A special national commission yesterday recommended a major overhaul of the nation's unemployment insurance system, including raising jobless benefits in many states and establishing a federal "reinsurance" program to share the costs of unemployment compensation.

The commission's recommendations are bound to cause considerable controversy. Business and employer groups and many states with low benefits and low unemployment taxes have opposed all move to set minimum benefit standards or share costs.

The National Commission on Unemployment Compensation, headed by Wilbur J. Cohen, former secretary of Health, Education and Welfare, outlined recommendations after a nearly three-year study of the federal-state unemployment insurance system set up by the 1935 Social Security Act.

Under the existing law, each state sets its own basic benefits and finances most of the cost.

Critics of the system complain that some states keep benefits too low. The maximum ranges from $90 a week in Mississippi to $197 in Massachusetts. As of Jan. 6, the District paid up to $181 a week, Maryland up to $106 and Virginia $122.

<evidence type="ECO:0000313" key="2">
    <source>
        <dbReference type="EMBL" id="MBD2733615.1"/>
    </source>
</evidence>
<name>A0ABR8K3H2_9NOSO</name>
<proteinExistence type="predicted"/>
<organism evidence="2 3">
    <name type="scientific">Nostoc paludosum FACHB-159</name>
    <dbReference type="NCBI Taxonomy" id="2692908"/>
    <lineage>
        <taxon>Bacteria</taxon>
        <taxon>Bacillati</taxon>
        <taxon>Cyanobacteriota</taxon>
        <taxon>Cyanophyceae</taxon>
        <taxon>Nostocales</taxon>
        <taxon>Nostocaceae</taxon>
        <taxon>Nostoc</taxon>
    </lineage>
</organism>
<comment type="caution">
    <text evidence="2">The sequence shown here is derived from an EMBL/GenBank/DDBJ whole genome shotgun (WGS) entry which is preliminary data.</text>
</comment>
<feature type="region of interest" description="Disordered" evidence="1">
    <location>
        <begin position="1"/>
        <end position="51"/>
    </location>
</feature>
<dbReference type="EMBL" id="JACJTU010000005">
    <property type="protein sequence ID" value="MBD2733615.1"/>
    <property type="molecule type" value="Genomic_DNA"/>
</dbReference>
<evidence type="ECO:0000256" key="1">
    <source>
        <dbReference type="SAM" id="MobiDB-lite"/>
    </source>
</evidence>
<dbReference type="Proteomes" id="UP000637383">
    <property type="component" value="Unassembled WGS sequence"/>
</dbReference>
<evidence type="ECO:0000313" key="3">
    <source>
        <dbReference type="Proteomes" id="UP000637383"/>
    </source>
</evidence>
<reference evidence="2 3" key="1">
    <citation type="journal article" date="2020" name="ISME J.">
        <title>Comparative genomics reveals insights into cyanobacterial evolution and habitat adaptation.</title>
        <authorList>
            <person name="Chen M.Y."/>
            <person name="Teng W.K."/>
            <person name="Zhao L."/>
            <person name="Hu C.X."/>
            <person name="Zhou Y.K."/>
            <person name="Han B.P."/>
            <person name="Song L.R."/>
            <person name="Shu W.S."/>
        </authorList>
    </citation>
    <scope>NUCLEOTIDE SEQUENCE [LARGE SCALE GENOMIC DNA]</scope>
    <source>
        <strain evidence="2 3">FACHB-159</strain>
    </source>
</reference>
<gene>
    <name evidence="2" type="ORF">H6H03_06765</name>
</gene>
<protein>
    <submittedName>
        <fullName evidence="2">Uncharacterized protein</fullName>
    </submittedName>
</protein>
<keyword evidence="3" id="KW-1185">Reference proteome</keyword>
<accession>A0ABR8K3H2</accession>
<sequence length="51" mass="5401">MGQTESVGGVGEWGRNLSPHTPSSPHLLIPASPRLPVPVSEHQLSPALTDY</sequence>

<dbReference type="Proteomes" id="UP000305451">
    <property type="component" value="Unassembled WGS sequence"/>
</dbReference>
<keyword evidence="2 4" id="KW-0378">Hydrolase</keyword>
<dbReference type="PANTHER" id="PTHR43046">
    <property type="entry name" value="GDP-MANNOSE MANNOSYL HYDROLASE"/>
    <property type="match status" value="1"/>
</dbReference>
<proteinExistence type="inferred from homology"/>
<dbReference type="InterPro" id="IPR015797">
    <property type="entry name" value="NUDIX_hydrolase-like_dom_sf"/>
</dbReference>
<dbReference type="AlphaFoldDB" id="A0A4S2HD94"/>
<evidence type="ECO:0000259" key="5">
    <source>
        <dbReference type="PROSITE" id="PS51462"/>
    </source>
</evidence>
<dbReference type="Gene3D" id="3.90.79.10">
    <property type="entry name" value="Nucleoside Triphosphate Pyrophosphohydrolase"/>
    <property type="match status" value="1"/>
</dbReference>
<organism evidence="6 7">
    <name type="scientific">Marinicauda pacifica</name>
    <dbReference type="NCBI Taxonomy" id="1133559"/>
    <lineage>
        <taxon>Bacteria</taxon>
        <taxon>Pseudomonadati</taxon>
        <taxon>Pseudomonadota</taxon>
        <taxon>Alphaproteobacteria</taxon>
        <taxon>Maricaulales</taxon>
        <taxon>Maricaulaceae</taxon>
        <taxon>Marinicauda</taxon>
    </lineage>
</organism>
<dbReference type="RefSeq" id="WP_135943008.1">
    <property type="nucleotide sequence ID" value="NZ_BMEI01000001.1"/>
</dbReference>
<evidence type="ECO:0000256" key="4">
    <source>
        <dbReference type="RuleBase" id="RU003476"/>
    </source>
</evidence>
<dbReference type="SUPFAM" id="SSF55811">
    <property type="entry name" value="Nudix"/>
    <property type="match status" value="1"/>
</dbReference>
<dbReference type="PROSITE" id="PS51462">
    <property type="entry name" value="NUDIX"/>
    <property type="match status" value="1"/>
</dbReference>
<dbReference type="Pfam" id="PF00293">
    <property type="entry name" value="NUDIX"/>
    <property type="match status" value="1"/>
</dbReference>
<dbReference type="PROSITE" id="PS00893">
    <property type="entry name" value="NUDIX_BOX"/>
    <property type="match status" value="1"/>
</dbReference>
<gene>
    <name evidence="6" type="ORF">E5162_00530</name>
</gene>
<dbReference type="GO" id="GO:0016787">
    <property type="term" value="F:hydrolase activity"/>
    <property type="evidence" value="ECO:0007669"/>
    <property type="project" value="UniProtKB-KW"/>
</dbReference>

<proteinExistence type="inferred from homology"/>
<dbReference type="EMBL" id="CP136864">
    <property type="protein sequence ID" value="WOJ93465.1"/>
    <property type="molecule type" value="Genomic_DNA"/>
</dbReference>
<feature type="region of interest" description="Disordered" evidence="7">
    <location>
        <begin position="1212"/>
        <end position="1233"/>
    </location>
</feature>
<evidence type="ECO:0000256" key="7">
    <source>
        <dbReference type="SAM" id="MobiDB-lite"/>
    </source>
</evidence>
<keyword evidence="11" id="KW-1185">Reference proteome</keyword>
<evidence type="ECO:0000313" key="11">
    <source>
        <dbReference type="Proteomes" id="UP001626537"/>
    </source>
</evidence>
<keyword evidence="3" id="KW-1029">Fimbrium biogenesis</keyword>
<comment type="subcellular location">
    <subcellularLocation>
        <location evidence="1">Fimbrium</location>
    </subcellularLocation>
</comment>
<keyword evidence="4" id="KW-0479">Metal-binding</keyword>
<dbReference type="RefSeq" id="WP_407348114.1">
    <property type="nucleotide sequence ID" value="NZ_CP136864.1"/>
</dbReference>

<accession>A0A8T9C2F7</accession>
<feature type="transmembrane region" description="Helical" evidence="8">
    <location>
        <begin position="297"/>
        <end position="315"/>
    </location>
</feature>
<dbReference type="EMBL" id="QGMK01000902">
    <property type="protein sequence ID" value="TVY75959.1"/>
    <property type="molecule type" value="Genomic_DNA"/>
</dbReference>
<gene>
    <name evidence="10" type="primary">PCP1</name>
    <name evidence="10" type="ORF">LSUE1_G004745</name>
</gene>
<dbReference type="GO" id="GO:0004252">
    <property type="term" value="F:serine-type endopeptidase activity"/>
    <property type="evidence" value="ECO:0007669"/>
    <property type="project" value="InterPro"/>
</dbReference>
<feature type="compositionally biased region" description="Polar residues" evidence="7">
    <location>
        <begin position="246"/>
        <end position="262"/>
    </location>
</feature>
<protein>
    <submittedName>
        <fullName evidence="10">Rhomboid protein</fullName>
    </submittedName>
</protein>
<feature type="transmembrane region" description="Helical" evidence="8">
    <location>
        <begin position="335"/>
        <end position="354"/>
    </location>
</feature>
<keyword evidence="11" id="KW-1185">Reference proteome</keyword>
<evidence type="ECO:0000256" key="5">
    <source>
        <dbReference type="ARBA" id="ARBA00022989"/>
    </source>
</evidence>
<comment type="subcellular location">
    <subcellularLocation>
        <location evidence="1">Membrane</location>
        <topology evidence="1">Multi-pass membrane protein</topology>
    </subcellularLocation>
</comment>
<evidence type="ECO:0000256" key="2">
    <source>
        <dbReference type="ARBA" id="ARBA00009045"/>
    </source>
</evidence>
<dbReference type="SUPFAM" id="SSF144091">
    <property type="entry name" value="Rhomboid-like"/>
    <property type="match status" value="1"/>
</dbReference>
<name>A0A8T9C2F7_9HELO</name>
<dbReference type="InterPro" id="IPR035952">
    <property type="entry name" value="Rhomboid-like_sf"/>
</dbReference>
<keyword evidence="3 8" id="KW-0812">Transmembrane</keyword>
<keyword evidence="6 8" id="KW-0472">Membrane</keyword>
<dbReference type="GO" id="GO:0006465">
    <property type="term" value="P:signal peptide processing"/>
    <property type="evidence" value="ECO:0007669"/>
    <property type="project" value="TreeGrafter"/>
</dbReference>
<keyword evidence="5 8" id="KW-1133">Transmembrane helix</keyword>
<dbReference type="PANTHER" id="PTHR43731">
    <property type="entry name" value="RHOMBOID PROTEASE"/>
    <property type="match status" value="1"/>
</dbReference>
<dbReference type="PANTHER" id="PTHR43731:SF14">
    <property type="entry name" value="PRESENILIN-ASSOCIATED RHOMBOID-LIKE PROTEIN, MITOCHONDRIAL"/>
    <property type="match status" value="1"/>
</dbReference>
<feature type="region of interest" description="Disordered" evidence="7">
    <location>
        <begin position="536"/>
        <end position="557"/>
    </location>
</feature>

There are also complaints that the system is unfair to states that are hit with high unemployment when the nation's economy runs into a recession. To pay for unemployment claims, states have to raise business taxes. The high taxes discourage industrial growth and causes some companies to move, resulting in more unemployment, still higher traxes and a narrower tax base.

The commission's recommendations are:

Require every state to pay basic benefits equal to at least half the worker's previous average weekly wage, provided this doesn't exceed two-thirds of the average weekly wage in the state.

Set up a permanent, federally financed system to guarantee workers up to 26 additional weeks of benefits on top of the basic 39 weeks of unemloyment compensation. The extra six months of benefits would be made available during periods of severe, prolonged unemployment.

Set up a "reinsurance" system by diverting one-tenth of one percent of the federal unemployment tax into a fund to help state with high cost due to recessions.

Strengthen future financing by raising the amount of wages on which employers pay unemployment taxes to 65 percent of the national average wage by 1989. Taxes are collected now only on the first $6,000 of each employe's earnings.